By Keith Coffman
DENVER (Reuters) - A blizzard of "historic proportions" that hit the U.S. Rocky Mountain and Plains states this week was moving eastward on Thursday as it weakened, hurling hurricane-force winds, tornadoes and heavy rain on its way, weather officials said.
"While the storm has reached its lowest pressure and will gradually weaken over the next few days, strong winds will continue on the west side of the storm across portions of the Central and Northern Plains," Bob Oravec, a meteorologist with the National Weather Service (NWS), said on Thursday in a weather advisory.
A day earlier, the NWS had described the blizzard - previously dubbed a "bomb cyclone" by U.S. meteorologists for its quick, late season punch - as being of "historic proportions" in a post on Twitter. Hurricane-force winds involve frequent gusts or sustained winds of more than 74 miles per hour.
The blizzard, bringing severe snowfall, poor visibility and powerful winds, caused hundreds of flight cancellations and thousands of power outages in Colorado and Texas. It was expected to unleash similar conditions over areas in Colorado, Wyoming, Nebraska, South Dakota and North Dakota before moving into northwest Minnesota, Oravec said.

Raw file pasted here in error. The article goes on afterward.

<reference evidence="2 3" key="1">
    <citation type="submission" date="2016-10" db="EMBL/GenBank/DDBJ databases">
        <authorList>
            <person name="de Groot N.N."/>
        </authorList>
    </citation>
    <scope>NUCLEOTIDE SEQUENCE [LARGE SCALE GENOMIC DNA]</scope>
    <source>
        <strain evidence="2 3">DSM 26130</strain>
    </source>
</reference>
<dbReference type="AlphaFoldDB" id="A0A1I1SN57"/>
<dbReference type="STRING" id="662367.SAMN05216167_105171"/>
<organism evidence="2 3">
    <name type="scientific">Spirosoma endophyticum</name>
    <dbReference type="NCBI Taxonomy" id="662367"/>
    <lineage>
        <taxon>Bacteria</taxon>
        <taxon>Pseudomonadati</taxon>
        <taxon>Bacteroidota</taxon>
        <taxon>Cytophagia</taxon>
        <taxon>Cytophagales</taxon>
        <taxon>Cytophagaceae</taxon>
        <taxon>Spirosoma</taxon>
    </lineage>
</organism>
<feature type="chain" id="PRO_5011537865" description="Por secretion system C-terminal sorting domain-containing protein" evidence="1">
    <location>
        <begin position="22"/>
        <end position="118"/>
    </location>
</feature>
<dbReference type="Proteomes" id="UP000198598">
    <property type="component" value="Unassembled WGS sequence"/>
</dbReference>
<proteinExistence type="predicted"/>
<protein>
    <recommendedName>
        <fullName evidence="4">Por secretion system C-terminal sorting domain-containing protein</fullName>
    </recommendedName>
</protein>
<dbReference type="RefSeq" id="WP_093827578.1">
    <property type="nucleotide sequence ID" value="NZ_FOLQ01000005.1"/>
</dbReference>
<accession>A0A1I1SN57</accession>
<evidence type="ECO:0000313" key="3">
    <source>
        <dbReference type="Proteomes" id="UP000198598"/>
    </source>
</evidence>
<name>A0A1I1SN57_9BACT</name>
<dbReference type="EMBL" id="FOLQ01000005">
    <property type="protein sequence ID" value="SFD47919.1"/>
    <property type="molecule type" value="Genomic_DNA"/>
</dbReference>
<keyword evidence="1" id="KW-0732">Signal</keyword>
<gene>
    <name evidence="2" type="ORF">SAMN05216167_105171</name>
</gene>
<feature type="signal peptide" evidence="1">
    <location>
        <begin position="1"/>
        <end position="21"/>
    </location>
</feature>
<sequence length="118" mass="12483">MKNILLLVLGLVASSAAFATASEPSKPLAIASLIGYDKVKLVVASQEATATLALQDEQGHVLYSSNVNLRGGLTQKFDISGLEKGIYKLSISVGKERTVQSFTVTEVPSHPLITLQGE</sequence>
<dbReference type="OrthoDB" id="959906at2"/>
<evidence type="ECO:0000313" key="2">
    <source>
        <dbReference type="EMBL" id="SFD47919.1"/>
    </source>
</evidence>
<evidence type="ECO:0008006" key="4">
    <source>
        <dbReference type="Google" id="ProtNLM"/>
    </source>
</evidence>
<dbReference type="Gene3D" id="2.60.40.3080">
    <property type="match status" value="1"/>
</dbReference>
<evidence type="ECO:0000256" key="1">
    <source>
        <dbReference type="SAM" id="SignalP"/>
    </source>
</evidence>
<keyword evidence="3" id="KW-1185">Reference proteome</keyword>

A state of emergency was still in effect in Colorado as cities and towns dug out from the storm, during which strong, 70-mile-per-hour wind gusts pushed tractor trailers sidewise and left up to two feet of snow in some areas.
In parts of Arkansas, Mississippi, Missouri and Tennessee, tornado watches were issued until Thursday afternoon. Tornado warnings were also issued in parts of Illinois, Kentucky, Ohio and Indiana.
An AccuWeather meteorologist said on Thursday on Twitter that at least one tornado had formed near Evansville, Indiana.
The storm also caused flash flooding across the Plains and Midwest states, the NWS reported. Residents in Norfolk, Nebraska, were issued evacuation orders on Wednesday after the Spencer Dam at the Niobrara River was reported to have failed, according to the Lincoln Journal Star newspaper.
Some flights resumed on Thursday at Denver International Airport and flight cancellations were down to more than 600 on Thursday, from more than 1,300 in the region a day earlier, according to FlightAware.com.
Power outages in Colorado affected about 80,000 homes and businesses, down by 8,000. About 60,000 in Texas also experienced outages on Thursday morning, dropping by 17,000.
The storm was blamed for the death of a Colorado state trooper, who was hit by a car that slid on ice on the highway as he was attending to a car wreck.
Schools and government offices remained closed Thursday across the region.
Remnants of the snow fall and rain would clear from Denver and the mountain and plains areas by midday, he said.
(Reporting by Keith Coffman in Denver; writing and additional reporting by Rich McKay in Atlanta and Gina Cherelus in New York; Editing by Bernadette Baum)